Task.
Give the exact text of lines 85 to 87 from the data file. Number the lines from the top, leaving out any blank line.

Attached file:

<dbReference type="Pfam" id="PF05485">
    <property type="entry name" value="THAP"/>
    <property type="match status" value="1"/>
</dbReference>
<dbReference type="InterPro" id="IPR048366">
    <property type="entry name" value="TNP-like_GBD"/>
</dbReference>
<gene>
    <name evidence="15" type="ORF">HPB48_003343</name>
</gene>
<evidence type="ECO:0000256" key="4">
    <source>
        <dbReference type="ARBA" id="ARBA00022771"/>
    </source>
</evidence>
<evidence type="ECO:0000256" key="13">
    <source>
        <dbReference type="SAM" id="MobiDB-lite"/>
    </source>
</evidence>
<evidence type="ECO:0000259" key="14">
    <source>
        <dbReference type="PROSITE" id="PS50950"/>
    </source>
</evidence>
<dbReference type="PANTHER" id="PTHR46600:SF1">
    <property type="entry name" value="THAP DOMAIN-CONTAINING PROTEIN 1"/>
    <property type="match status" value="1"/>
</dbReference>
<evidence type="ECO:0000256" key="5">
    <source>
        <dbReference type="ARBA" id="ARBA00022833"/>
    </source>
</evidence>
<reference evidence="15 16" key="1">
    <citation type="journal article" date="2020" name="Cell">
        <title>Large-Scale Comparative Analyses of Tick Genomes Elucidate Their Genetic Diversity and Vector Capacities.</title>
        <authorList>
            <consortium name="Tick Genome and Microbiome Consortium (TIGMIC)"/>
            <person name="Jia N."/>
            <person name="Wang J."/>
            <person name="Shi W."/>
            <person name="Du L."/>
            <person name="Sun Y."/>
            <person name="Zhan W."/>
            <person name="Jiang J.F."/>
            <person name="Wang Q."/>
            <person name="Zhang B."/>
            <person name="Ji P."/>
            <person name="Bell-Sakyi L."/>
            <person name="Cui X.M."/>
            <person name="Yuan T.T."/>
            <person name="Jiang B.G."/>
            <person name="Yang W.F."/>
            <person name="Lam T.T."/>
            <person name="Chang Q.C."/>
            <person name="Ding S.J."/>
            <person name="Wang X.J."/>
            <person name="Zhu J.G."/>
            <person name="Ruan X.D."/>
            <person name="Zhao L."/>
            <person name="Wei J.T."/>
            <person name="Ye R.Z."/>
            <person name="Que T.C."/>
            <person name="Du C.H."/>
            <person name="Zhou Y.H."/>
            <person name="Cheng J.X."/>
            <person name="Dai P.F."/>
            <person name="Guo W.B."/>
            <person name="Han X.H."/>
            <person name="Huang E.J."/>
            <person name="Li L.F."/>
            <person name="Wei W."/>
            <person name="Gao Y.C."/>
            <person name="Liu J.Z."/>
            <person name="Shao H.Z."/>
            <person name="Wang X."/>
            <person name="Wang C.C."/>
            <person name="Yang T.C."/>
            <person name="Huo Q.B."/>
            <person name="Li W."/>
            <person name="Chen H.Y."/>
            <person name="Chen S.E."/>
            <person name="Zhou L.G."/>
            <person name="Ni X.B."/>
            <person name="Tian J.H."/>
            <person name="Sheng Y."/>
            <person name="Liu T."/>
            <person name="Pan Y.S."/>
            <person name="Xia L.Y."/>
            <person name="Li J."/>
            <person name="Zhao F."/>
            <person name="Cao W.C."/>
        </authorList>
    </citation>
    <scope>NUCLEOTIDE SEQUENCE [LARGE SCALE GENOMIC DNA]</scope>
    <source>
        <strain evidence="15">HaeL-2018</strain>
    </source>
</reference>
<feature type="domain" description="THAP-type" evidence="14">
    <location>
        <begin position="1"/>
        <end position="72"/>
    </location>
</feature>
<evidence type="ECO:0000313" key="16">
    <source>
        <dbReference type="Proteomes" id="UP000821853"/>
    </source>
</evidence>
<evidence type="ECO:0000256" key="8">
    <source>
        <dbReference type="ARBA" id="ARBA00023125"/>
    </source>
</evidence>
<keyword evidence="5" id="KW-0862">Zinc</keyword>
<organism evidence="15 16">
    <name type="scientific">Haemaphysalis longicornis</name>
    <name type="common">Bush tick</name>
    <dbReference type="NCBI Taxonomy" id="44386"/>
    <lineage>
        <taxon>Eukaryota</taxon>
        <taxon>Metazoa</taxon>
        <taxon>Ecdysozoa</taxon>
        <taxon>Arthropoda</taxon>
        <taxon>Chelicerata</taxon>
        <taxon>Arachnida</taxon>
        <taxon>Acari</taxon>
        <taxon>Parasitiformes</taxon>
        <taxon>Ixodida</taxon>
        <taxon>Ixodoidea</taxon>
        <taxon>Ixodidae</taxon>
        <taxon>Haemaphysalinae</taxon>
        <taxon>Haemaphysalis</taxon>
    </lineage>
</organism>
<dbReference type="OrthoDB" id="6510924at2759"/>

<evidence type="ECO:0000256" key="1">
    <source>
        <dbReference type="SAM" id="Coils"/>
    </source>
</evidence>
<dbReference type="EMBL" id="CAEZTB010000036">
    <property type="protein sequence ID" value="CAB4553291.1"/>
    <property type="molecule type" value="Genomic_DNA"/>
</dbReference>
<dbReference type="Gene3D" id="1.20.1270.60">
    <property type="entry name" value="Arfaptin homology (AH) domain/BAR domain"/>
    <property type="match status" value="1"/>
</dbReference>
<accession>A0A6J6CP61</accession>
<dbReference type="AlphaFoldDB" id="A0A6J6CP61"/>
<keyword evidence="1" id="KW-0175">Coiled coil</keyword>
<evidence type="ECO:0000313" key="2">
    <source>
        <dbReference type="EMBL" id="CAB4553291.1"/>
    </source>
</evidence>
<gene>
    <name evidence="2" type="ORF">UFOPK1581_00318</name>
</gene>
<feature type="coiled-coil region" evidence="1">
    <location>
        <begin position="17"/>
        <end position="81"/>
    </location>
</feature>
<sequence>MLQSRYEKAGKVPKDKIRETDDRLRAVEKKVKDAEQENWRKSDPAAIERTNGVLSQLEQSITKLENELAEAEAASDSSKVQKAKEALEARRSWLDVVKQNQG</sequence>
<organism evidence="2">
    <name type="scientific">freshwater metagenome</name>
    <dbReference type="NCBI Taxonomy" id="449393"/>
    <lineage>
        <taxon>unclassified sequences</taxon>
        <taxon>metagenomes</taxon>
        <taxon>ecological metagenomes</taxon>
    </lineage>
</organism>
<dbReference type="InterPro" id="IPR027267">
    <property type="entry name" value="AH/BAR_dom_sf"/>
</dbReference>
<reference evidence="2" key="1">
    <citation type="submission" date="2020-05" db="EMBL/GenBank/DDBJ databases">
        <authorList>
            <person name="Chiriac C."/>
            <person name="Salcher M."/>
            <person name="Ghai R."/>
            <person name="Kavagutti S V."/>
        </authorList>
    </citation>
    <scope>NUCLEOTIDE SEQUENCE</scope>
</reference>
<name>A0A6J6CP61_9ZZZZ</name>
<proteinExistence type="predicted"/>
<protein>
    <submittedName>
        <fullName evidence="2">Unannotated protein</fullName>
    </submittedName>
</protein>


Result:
            <person name="Ni X.B."/>
            <person name="Tian J.H."/>
            <person name="Sheng Y."/>